By Rosa Mª Quero Pérez, Animadora Laudato Si’.

On January 17, as every year, parishioners take their pets, usually to the Franciscan temples, to be blessed. The reason why animals are blessed on St. Anthony Abbot’s Day is because this saint is attributed with the protection of animals, as is St. Francis of Assisi. St. Anthony Abbot was one of the founding saints of monasticism, who as a young boy read the biblical passage of the rich young man, who refused Jesus’ request to sell everything and follow Him, so the young man, who had been born with an abundance of goods, in 251, decided to leave his belongings and follow Jesus.

During his life in the desert, St. Anthony received many temptations, represented in the form of animals. For that reason, artists used to draw him surrounded by them and hence people got the idea that he was their protector.

Where does this animal blessing tradition come from?

In the Middle Ages, the purpose of this blessing was to protect the animals that served as sustenance for man and those that served for farm work and transportation. At that time, these animals’ health was important because of the role they played in society.

In his encyclical Laudato Si‘, Pope Francis calls upon humanity to recognize the importance of caring for and respecting “the common home”, which is shared with all living beings, inspired by the teachings of St. Francis of Assisi, in which he emphasized that creation includes more than humanity. He always called creatures his brothers and sisters and worked to further expand the fraternity, linking men and creatures in the same relationship with God.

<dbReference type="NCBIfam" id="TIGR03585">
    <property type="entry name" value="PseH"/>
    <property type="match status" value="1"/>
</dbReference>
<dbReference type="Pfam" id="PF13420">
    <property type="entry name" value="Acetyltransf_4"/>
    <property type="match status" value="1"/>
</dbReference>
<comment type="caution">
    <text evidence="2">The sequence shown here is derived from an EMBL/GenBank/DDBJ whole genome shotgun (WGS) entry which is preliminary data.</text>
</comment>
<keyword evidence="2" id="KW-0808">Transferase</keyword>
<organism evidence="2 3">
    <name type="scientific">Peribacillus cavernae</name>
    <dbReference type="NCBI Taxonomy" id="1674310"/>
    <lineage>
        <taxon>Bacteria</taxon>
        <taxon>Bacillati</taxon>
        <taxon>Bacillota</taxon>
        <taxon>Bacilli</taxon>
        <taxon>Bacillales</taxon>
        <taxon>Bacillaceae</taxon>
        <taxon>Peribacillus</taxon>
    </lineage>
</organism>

The message of the encyclical Laudato Si’, which is addressed to every person who inhabits this planet, invites us to recognize that we live in a common home and therefore, we have a common Father.

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Nowadays, the modern profile of this custom causes many of the people who go to these temples to leave aside their religious beliefs and a spirituality flourishes in them, where pets are an integral part of the family and in many cases, these animals go so far as to become “humanized”. It is important to remember what the Catechism of the Church points out (Cann 2415-2418) where God entrusts to man the stewardship of animals, recognizing the love that can be felt towards them, as long as the affection due only to human beings is not diverted, or to invest sums that should remedy the poverty of men.

But this relationship, which Laudato Si’ teaches us, in which everything is connected and in which “we are all in the same boat”, means that Catholicity can also be taken to the physical environment and we can use the ecological issue as a means of evangelization, where the human being stands as the center and custodian of Creation  while respecting the binomial immanence/transcendence. To contemplate a given natural order implies elevating a Creator, that given order, where Creation does not imply a resource available to be used, but rather a treasure to be cared for.

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